Empirical studies generally support these theoretical predictions regarding geographic distributions of violent crime. Research identifies that violent crime, including homicide, concentrates in specific neighborhoods (17, 18). For example, 74% of crimes in Boston occurred in 5% of city blocks (17). In Seattle, crime reduction was due mostly to crime declines in a small group of street segments (19). More recently, researchers have demonstrated that the concentration of crime at particular places is stable over time (17, 19). A wide range of physical and social environmental conditions are associated with violent crime incidence in small areas (20, 21). Violence is higher in communities where there are limited economic opportunities; where there are high concentrations of poor and unemployed people; and where there is greater residential instability (22). One study found remediation of abandoned buildings in Philadelphia significantly reduced firearm violence as did vacant lot remediation (23). Abandoned buildings and vacant lots can serve as out-of-sight staging or storage areas for illegal firearms until they are needed (24).
With substantial evidence that economic disadvantage drives crime, a fundamental debate remains on whether it is relative socioeconomic disadvantage (i.e., income inequality) or absolute socioeconomic disadvantage (i.e., income) that is indeed the drive of the relationship. The argument linking income inequality and violent crime differs because income inequality is not an aggregate variable like poverty. The connection between poverty and violent crime is resource deprivation. Moreover, resource deprivation or “material disadvantage” causes frustration which can result in violent aggression (10). Disentangling the contribution of income and income inequality from the multiple potential confounders, including the demographic composition of the resident population, is a methodologically complex problem. Further, a social ecological systems perspective—the dominant theoretical framework that guides much epidemiologic research in neighborhoods and health (25, 26)—suggests that determinants of homicide will also be multi-scale and dynamic, and will reflect fundamental macrosocial causes of structural disadvantage that increase risk for crime and violence. For example, neighborhoods with high rates of poverty and income inequality will be related to distal social and economic policies at county, state, and federal levels. In addition, the strength of state-level measures of poverty and income inequality may affect crime in local areas. The extent to which local and state-level measures of relative and absolute measures of socioeconomic disadvantage are associated with homicide is poorly understood.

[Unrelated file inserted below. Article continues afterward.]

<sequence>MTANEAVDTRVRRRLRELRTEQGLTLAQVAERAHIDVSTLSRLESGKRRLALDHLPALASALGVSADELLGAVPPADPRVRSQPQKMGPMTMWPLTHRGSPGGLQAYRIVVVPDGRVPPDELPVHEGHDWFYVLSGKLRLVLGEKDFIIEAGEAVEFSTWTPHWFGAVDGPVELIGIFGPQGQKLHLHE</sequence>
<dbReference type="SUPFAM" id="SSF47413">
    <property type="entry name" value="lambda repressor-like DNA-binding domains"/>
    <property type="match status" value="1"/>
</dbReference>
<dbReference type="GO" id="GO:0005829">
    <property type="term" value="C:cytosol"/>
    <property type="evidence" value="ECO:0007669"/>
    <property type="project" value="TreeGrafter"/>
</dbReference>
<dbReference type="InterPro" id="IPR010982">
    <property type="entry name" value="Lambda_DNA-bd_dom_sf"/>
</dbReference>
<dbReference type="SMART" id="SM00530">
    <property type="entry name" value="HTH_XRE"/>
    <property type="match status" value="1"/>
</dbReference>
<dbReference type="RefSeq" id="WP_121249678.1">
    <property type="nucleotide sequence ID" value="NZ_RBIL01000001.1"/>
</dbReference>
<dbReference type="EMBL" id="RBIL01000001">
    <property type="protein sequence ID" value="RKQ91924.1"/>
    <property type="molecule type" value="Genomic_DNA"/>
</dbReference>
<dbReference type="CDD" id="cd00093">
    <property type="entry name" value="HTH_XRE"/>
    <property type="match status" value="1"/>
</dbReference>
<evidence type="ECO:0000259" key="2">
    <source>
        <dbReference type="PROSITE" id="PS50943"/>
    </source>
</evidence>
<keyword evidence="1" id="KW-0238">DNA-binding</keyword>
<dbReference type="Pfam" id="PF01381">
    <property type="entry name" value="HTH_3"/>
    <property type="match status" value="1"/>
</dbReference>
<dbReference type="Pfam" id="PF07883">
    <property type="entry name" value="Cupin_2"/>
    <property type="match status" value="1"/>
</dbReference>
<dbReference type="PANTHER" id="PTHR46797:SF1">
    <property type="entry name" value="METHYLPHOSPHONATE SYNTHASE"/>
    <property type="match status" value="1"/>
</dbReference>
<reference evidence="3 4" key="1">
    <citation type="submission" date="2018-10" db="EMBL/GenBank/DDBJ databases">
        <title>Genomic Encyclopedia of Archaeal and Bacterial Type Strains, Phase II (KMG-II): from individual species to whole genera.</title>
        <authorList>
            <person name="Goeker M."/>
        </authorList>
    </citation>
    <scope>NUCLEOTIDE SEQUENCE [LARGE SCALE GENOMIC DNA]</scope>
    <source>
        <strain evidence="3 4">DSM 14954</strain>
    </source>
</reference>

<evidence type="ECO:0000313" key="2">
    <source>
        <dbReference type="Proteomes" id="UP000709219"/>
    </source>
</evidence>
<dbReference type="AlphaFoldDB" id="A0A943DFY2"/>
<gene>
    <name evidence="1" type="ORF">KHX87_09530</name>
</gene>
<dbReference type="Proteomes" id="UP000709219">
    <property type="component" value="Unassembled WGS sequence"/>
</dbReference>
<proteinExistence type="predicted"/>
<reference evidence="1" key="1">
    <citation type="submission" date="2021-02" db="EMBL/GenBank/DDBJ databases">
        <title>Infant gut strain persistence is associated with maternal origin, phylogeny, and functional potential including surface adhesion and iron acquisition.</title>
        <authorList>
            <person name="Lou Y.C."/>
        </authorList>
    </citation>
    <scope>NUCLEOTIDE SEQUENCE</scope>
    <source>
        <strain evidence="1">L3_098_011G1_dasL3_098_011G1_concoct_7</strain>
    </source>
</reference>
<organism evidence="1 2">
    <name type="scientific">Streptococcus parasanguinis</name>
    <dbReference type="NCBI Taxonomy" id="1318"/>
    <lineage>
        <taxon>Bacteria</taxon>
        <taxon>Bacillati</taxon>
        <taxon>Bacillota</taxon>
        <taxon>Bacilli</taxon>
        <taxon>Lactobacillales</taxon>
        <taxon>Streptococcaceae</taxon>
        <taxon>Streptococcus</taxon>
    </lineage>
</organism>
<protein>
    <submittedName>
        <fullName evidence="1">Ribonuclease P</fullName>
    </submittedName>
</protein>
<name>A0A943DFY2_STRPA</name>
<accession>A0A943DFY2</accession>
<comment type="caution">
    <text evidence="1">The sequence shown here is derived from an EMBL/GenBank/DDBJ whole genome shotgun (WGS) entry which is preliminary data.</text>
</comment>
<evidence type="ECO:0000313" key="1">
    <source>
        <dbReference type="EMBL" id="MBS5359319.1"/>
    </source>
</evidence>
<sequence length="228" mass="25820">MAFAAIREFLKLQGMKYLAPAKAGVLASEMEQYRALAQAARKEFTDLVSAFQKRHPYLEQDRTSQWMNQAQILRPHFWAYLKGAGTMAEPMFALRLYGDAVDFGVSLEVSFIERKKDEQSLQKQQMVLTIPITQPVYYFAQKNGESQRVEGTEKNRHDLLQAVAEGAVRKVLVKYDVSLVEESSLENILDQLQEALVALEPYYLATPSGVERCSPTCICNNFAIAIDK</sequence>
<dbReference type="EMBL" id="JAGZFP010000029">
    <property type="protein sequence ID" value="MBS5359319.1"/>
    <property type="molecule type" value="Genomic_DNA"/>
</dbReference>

The aim of this study was to identify whether income or income inequality at the ZIP-code or state-level contribute to homicide in small areas, operationalized as US ZIP codes. A matched ecological case-control design allowed us to address problems related to various highly correlated confounders, and to examine why some neighborhoods with high concentrations of racial and ethnic minority residents have high homicide rates while other such neighborhoods do not experience homicide.